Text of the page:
The cost of insurance is increasing and often clients are inclined to under-insure their property to keep costs down.
Usually the justification is based on a small mortgage/loan outstanding, or a belief the vessel is worth less than the market or survey value. Clients feel if they get the value of the insurance policy they will be happy.
This works until a loss occurs, particularly a small loss that is not a Total Loss, but one where Underwriters decide to declare the vessel a Constructive Total Loss (CTL) or Agreed Total Loss (ATL) or words/terms to that effect.
For example: Your boat insurance renewal has just arrived in the mail and it has increased twenty-five percent over last year. You are fed up with increases, year after year when you have had no claims and you decide to insure the boat for less.
The latest survey you have obtained values the boat at $100,000 but you only have a $25,000 loan on the boat. As far as you are concerned you only want to pay off the loan if you have a claim and you will take the loss for the difference. The premium for $25,000 is much less than $100,000 and you instruct your agent or broker to renew at the lower value and you save hundreds of dollars.
Then a claim occurs- Your boat is now insured for $25,000. The total damage to the boat is $5000, quite a bit less than the insured value of the boat, but the loss surveyor/adjuster determines the boat is worth at least $50,000 in its damaged condition and the Insurer declares the vessel a CTL, takes possession of the damaged boat and pays you $25,000. The Insurer then sells the boat for $40,000 and keeps the difference. Can they do that????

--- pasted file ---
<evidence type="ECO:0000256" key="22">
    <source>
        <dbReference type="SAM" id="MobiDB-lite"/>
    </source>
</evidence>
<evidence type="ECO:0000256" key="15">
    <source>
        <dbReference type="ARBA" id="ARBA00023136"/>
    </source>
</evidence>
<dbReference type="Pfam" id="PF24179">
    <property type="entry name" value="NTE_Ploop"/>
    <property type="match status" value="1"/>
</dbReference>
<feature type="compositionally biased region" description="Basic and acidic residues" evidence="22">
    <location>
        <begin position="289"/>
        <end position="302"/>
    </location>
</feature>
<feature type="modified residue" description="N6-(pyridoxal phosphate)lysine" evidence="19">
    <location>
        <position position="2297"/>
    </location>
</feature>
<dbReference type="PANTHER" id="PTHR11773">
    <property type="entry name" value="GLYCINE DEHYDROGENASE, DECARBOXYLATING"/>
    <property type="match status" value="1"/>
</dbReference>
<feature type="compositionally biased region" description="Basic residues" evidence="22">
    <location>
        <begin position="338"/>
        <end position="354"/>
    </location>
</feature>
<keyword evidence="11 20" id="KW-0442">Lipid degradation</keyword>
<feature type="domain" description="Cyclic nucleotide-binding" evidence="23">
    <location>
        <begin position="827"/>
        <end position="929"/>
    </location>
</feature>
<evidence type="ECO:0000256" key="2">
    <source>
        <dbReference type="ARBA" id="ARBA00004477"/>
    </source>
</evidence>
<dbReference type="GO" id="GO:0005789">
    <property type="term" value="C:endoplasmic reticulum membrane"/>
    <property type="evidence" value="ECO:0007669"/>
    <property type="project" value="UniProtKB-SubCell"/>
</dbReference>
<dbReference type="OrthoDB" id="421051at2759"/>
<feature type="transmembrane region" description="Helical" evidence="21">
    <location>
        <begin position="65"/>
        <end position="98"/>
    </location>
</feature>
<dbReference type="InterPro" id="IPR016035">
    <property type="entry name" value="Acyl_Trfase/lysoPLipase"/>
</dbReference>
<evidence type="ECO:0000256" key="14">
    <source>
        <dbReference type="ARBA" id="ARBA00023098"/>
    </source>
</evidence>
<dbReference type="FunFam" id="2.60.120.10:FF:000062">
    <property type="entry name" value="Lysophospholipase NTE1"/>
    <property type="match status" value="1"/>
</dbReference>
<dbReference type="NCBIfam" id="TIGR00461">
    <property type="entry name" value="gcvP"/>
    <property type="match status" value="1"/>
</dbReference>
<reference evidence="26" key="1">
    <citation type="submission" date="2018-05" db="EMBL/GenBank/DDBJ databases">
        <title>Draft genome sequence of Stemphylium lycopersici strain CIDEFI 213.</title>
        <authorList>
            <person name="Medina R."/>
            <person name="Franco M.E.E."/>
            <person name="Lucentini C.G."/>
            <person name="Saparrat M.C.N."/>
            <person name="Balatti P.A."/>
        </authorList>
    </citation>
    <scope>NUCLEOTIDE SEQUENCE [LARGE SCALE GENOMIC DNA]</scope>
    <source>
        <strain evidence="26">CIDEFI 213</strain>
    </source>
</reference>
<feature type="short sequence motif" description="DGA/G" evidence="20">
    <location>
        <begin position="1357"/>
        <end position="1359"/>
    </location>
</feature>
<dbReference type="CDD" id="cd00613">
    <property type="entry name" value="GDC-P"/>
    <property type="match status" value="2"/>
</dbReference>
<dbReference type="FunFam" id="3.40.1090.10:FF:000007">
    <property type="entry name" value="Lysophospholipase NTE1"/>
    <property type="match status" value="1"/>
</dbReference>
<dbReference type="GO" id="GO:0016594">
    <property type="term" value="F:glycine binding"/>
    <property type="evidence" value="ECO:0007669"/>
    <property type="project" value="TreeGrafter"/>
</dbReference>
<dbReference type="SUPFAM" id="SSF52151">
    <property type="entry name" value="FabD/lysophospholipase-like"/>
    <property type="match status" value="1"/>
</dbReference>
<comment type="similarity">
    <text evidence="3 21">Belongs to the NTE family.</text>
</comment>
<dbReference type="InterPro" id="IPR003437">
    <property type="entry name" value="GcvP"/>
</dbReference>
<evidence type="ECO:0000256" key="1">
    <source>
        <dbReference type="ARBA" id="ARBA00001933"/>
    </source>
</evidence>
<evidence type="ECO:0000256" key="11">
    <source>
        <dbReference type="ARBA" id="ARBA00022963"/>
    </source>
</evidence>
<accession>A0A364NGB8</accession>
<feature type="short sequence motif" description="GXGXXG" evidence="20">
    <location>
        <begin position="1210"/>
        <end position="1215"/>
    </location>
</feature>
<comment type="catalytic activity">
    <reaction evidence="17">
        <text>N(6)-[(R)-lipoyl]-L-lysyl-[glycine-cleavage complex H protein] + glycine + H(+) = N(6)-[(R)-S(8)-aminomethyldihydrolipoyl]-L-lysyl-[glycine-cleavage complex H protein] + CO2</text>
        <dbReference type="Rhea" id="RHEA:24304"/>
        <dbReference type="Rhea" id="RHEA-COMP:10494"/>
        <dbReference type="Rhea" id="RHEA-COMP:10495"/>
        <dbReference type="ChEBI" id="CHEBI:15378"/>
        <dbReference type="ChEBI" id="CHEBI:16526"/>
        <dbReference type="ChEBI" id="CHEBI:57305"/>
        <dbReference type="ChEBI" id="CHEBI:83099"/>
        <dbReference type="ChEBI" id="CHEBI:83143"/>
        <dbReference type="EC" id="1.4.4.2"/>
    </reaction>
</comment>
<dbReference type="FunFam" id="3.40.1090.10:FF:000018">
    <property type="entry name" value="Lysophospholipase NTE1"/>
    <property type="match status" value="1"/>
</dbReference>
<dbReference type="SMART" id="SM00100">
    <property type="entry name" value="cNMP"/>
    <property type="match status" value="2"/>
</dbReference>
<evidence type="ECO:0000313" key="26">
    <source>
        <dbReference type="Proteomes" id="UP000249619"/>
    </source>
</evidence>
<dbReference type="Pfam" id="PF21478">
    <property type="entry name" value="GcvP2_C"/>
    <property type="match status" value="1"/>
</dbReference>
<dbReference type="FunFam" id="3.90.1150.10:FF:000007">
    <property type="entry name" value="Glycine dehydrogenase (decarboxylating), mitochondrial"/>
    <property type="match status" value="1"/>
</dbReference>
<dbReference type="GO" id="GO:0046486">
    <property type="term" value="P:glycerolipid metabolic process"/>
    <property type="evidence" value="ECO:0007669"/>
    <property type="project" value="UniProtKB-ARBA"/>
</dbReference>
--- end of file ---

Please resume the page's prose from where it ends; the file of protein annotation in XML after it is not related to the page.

Yes. Your insurance underwriter, subject to policy conditions, etc., promises to pay up to $25,000 for damages to your boat. By paying you the $25,000 they have performed their end of the contract and paid the $25,000 you asked for. In exchange for this payment, you must sign over the title of the boat to them.
This determination is based on commerciality rather than reparability and is a legitimate course of action for the Underwriter.
This is the reality of underinsuring. We have seen it a few times and this is not the best way to save money.
If you have a survey, or in the absence of a survey, you have an accurate market value for your property, do not be foolish and insure for less than that amount unless you are prepared to accept the consequences.
If you cannot afford the renewal premium, there are viable alternatives available, such as financing the premium over a few months or making other changes that will have a less dramatic effect on claims.
Please call us to discuss any changes and the sensible choices before making an error that could cost you more than you save.